Inspector In The Spotlight: Allen Schimmelmann

In 1985 Allen Schimmelman’s Wife Told Him to “Go Fly a Kite”. Being an Obedient Husband He’s Now Been Flying Kites on the Beach for 30 Years!

Ancient Chinese Kites

Ancient Chinese Kites

Funny how hobbies morph into obsessions. After Allen’s wife Kay bought Allen his first kite he fell in love with kite flying.

It is believed that the kite was the invention of Chinese philosophers Mozi and Lu Ban during the 5th-century BC. The kites were made of silk with bamboo frames. In medieval China kites were used for measuring distances, testing the wind, lifting men for observation as well as signaling and communications for military operations.

The Chinese held a kite dynasty for nearly one thousand years until kites were introduced to Europe by Marco Polo in the 13th –century. When Europeans came to America, they brought kites with them.

Ben Franklin flying his kite.

Ben Franklin flying his kite.

In 1750 Benjamin Franklin proposed an experiment to fly a kite in a storm to prove that lightning was caused by electricity. There is no record that Franklin ever performed the experiment, rather it was conducted on May 10th 1752 by the Frenchman Thomas-Francois Dalibard. And he lived to document the event!

Allen Schimmelmann had a kite flying event that was documented while flying his kites on St Augustine Beach when a police officer drove up to him with lights flashing.

The officer informed Allen that he was flying his kite too close to the driving lane on the beach and proceeded to write him a ticket! Turns out there are laws against such outlandish behavior as flying a kite on the beach!

When Allen flies his kites it always draws a crowd. And the crowd was not happy to see the officer issuing a ticket to Allen. In a respectful show of civil disobedience, the crowd erupted in booing of the officers’ actions.

In a classic act of police restraint, the officer made the compassionate decision to merely issue Allen a warning citation for Allen’s signature.

Allen had a problem when the officer requested he sign the warning citation, both hands were engaged in the flying of multiple kites. The officer demanded that Allen land the kites to sign the citation.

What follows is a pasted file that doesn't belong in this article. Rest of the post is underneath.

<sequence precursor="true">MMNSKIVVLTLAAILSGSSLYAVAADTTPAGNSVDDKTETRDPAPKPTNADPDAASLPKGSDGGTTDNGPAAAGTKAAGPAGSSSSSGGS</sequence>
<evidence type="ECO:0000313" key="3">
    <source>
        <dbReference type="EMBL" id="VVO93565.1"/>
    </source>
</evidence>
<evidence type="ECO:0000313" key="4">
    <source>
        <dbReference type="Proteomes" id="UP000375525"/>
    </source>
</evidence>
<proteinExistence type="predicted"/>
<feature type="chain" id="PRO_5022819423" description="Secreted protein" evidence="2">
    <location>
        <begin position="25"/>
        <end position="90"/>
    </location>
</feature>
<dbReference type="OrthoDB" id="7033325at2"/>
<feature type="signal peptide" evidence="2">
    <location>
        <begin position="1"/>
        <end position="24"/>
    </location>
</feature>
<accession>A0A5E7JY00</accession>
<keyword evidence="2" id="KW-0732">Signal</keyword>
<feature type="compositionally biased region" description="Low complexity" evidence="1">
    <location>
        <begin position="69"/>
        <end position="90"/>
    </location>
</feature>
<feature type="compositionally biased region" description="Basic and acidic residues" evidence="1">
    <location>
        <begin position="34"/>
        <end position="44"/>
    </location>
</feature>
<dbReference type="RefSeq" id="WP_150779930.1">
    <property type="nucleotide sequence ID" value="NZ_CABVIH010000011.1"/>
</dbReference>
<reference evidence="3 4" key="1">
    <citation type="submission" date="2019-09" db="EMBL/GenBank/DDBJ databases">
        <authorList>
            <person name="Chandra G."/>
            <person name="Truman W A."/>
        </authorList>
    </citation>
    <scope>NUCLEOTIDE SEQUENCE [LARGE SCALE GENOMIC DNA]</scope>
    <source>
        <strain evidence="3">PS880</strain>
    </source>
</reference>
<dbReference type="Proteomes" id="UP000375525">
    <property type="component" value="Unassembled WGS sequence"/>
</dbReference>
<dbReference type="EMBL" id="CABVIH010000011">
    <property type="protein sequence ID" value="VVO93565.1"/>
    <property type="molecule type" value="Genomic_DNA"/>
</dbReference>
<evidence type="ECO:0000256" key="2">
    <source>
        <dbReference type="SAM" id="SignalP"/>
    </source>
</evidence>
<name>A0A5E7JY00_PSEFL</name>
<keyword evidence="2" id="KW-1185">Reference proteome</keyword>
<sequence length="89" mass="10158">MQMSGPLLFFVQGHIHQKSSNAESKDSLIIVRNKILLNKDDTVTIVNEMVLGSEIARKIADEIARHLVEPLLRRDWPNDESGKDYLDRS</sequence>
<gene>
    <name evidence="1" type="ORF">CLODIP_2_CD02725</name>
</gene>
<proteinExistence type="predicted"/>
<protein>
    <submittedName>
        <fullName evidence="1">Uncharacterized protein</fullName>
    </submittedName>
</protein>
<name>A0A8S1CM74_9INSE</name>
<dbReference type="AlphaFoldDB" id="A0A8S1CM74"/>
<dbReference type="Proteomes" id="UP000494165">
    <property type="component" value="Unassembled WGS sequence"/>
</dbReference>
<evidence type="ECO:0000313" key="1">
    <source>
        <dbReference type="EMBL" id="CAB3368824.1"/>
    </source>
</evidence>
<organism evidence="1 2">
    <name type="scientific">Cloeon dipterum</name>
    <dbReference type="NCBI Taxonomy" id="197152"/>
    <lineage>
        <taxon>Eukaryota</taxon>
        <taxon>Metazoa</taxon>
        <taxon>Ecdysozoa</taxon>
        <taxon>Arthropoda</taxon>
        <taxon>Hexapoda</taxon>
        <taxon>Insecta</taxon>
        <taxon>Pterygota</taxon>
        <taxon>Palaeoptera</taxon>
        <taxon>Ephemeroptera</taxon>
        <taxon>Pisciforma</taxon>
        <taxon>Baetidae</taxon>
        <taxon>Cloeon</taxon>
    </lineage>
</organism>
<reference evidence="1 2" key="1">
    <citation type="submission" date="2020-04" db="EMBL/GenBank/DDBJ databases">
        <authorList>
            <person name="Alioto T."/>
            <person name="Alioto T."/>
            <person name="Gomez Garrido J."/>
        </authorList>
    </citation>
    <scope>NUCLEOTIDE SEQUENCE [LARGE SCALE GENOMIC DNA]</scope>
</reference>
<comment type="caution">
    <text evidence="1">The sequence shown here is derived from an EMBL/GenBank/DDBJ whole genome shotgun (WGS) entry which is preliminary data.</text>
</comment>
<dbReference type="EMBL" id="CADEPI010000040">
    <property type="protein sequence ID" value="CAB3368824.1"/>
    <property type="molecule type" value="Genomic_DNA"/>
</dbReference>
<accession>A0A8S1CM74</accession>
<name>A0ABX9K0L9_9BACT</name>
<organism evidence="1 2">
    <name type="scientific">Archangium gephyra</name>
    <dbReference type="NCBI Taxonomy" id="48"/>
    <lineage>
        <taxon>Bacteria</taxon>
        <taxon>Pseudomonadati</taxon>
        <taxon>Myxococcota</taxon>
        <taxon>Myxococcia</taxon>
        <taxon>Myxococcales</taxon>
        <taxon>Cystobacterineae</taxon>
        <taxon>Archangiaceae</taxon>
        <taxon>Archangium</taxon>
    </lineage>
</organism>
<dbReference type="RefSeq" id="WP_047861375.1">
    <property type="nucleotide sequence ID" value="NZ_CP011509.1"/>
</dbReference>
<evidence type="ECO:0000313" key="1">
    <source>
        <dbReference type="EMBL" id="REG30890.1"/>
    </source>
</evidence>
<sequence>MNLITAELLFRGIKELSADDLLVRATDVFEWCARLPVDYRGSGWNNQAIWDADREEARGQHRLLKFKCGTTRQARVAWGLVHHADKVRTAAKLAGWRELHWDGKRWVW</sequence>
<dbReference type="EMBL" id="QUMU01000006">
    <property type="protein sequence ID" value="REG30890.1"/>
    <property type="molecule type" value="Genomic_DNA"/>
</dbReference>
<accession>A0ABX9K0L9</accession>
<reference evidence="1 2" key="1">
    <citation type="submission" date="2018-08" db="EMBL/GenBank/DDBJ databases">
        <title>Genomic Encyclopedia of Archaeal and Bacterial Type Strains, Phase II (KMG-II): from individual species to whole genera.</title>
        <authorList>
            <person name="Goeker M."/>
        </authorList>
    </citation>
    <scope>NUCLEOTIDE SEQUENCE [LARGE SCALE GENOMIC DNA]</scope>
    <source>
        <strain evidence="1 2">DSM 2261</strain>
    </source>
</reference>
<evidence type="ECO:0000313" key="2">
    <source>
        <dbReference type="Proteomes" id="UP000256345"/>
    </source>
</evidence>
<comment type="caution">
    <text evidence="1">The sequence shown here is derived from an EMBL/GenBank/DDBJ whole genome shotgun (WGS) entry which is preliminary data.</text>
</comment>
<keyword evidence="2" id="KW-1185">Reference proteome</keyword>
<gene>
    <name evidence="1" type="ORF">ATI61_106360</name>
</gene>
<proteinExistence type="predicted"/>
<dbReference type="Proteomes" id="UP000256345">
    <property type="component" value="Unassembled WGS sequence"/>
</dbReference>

Allen's grandkids with kite

Allen’s grandkids with kite

Respectfully, Allen shared with the officer that he was unable to land the kites due to the risk of injury to the crowd that had assembled to watch the police officer confront Allen the offending kite flier.

The officer disbursed the peacefully assembled crowd so that Allen could comply with the officer’s demand that he land the kites. Once all kites were landed safely on the beach, Allen signed his warning citation, packed up his kites and went home to share with Kay about his day of bad beach behavior. She understood and Allen was not grounded.

After a demanding week of home inspecting, Allen loves to clear his mind and focus on his kites.

Allen's Grandson

Allen’s Grandson

Allen shares, “It takes considerable work to get the kites ready to fly and keep them from getting tangled. When they do get tangled it sometimes requires disassembling them and putting them back together, a very time consuming task, but the reward is worth it once I get them flying.”

What are Allen’s favorite homes to inspect? You guessed it, homes at the beach, especially ocean front homes.

And don’t be surprised to see him flying his kite when the inspection is done. If you ask, he might let you fly!

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